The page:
Was the worship stiff-upper-lip, happy clappy, or what?
There was a relaxed feel to the service. Most of the people wore comfortable clothing. There were a few suits, a few t-shirts and sweaters. I counted six neckties in total. But the proceedings were by no means irreverent, more like a family gathering. I recalled singing one of the hymns at church camp 25 years ago, and singing it again made it feel like we were all gathered around a campfire. During the sermon, the minister sort of sidled up to the pulpit like your mom might stand at the kitchen table, or like a kindly old uncle might hold court down at the neighbourhood pub. But seven different people read announcements that lasted a total of 15 minutes, and several more minutes were taken up by birthday/anniversary announcements.

Exactly how long was the sermon?
21 minutes.

On a scale of 1-10, how good was the preacher?
6 – Pastor Kelly spoke with an air of comfort, but her format was a little loose. Some jokes, some anecdotes, several off-the-cuff meanderings, and oh yes, a sermon.

In a nutshell, what was the sermon about?
The pastor took as her text Luke 24:13-35, the disciples' encounter with the risen Christ on the road to Emmaus. The disciples felt disappointed and let down at the apparent abandonment of God. Where do we, here and now in 2008, feel let down? Where do we find comfort? Where did the disciples find it?

Which part of the service was like being in heaven?
Pastor Kelly communicated so well with the children. She employed Dr Seuss's Horton Hears a Who! imagery, with the punchline: "A person is a person, no matter how small." At children's prayer time, she let the children do the leading. Hearing a group of children pray in that manner was a wonderful thing.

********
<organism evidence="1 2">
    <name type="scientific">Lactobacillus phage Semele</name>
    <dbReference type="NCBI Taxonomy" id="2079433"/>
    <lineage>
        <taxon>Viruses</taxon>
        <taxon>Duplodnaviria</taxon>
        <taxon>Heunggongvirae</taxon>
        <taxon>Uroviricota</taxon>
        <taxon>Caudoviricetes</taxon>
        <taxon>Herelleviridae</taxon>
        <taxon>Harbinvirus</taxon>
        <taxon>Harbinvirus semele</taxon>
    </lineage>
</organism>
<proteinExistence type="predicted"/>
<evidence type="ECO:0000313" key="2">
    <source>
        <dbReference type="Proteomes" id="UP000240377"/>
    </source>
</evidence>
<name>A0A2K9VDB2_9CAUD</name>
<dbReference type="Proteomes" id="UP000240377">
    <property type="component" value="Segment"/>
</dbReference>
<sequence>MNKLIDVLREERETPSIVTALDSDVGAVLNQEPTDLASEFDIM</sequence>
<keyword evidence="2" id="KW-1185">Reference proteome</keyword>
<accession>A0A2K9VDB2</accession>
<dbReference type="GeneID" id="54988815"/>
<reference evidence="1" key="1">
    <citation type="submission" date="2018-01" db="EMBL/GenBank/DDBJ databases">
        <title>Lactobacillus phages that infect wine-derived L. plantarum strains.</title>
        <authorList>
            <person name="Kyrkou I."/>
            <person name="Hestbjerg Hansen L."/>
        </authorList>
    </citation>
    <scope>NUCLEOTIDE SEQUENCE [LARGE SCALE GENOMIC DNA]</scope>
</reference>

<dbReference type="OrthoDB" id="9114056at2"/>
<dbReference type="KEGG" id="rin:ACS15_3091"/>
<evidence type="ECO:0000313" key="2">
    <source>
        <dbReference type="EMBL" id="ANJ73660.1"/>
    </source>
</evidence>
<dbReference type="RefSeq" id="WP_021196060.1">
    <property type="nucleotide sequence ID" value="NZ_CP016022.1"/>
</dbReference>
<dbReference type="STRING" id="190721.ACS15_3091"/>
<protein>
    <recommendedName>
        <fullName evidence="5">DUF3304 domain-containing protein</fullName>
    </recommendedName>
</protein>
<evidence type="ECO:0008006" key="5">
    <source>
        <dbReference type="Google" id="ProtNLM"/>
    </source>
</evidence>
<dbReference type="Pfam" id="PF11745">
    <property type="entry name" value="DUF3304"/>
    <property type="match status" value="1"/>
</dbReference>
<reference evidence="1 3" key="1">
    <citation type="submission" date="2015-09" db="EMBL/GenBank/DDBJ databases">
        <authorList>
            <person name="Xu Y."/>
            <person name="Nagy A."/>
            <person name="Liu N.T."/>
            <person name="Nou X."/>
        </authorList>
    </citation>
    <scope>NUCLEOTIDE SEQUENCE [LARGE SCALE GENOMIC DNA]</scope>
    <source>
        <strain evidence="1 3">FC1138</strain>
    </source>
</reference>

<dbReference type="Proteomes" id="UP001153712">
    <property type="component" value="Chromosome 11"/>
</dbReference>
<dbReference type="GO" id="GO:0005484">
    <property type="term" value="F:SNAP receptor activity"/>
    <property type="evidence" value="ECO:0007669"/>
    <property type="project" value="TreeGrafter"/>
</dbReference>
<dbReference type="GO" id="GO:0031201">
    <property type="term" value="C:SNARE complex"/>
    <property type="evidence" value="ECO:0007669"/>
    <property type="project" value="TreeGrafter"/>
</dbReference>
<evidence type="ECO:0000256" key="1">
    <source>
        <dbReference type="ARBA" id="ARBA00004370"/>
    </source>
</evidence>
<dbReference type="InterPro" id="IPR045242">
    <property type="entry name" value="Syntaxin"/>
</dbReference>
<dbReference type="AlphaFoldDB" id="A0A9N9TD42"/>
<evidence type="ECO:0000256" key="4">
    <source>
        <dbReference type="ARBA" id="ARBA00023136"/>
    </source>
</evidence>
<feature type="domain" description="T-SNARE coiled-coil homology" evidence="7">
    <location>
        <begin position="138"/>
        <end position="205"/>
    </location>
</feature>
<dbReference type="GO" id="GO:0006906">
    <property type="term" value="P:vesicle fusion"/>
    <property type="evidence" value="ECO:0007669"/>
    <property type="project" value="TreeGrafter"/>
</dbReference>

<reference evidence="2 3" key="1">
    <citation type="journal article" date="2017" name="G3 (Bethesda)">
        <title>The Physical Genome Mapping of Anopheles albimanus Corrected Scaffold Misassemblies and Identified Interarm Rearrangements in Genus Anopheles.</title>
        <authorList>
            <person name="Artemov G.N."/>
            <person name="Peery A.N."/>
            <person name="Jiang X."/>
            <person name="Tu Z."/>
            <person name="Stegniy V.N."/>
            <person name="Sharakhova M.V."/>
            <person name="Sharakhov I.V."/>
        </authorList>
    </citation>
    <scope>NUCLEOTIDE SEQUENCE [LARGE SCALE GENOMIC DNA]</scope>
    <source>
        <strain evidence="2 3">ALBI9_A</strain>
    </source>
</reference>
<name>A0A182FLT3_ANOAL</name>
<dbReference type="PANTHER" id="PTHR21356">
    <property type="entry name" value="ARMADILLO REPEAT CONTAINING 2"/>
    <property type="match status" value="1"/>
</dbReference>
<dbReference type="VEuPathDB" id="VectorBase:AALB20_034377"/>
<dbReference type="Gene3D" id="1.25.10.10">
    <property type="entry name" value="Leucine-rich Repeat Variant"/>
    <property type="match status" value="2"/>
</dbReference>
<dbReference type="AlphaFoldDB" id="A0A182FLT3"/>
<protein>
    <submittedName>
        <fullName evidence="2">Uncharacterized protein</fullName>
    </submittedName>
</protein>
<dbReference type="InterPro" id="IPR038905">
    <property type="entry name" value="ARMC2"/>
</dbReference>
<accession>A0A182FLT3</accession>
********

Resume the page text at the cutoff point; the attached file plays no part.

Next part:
And which part was like being in... er... the other place?
Seeing someone I knew from my home church. I also spotted at least three business acquaintances and feared that my cover would be blown for sure.

What happened when you hung around after the service looking lost?
Social time had been announced earlier in the service and was mentioned again at the conclusion. As it was held immediately outside the sanctuary doors, it was hard to look lost. All roads lead to refreshments, as they say. Suddenly I heard, "Well, what are you doing here?" and there were the husband and wife from back home. It turns out that they have a sort of his/her membership and are active at two churches. Needless to say I was welcomed with conversation.

How would you describe the after-service coffee?
Coffee and a light luncheon were available, but the service had lasted almost an hour and a half and I had family waiting, so I couldn't stay.

How would you feel about making this church your regular (where 10 = ecstatic, 0 = terminal)?
6 – There was a strong family feel, but I do wonder how long it would be until I would be part of the family. And the sermon left me hungry.

Did the service make you feel glad to be a Christian?
Yes. The reaffirmation of the family we are all a part of.

What one thing will you remember about all this in seven days' time?
The children's prayer time.